God is good.
I rehearse this, in my mind, trying different readings. None of them are believable.
God is sometimes good.
Like a traffic light is sometimes green? How automatic, even arbitrary.
God can be good.
This seems better; after all, if you undercase the first letter and add an “o” in the middle, God can be good.
I have a conflict of interest. I have accepted gifts from God my whole life…an otter keychain (with real fake fur – I found it on the ground somewhere when I was a kid. I put it on my key ring – which at the time was all keychains and no keys – for a long while, at least as long as I refused to wear jeans because they weren’t comfortable), and parents to rejoice in my adoption of this miniature mammal, and enough food to feed him, and a bedside table to put him on, and a bed to fall asleep in as I stared at him, deciding the next day’s adventures.
What about the other ones. The ones who only see the back of God’s head as He’s watching a movie. A movie about their struggle. They try to tap him on the shoulder, but they can’t reach, they try to scream, but their voice is snuffed out. The prisoner who races in pale terror to tell a guard an inmate is trying to rape him, only to hear the vacant response: “just let him. Get it over with.” The young woman held captive by her father, physically, emotionally, sexually abused into believing that he is a godly man.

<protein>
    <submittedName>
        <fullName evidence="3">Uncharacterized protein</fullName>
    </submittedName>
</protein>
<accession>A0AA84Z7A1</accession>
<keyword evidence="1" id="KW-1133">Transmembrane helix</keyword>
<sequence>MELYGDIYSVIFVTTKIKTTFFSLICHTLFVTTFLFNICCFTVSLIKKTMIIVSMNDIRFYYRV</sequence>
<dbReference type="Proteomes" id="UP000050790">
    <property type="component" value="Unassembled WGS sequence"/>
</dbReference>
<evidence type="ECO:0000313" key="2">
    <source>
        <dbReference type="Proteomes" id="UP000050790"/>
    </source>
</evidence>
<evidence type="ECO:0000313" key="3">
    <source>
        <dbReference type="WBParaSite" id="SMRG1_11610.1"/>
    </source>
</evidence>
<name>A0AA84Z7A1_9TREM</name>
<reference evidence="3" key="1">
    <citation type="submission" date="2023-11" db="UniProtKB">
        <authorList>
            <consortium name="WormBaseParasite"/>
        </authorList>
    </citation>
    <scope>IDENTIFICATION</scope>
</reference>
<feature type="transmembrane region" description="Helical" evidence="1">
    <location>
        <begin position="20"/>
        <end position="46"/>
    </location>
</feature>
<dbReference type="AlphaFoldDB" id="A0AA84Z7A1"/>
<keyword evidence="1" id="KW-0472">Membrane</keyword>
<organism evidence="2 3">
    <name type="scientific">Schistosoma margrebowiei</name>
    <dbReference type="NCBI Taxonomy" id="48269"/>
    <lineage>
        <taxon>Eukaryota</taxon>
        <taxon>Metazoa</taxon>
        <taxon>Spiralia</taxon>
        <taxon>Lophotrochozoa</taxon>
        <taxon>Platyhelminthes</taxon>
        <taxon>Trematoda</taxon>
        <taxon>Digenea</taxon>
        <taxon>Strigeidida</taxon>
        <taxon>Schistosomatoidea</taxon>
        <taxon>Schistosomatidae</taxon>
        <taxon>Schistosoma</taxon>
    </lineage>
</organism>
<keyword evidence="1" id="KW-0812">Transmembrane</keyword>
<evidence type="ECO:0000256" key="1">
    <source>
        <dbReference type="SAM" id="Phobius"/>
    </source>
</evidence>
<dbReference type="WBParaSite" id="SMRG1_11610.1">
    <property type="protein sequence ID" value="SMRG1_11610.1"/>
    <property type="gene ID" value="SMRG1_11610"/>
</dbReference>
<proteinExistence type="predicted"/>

This is not “the problem of evil,” which makes it sound like something that can be calmed by calculators, or rational conversation. This is just incomprehensible. How can He watch this movie? How could He allow this movie to be made?
I don’t know. So I ask Mindy, a friend who’s done everything, and had everything done to her, and still came to the God conclusion.
“What do you think about God and evil?”
“God and evil?”
“Why does he allow it? How can they co-exist?”
She pauses, then mumbles thoughtfully, “God and evil. All right, let’s get to it.” She looks out the window. “If God…if God stopped people from killing and raping and stealing, then…we’d all be mechanics.”
I look at her. “Mechanical?” I ask.
“Yeah, right. And if he stopped people from killing one another, there’d be overpopulation.”
“But it’s wicked,” she says, and her remaining teeth put aside their differences and work together to form a smile.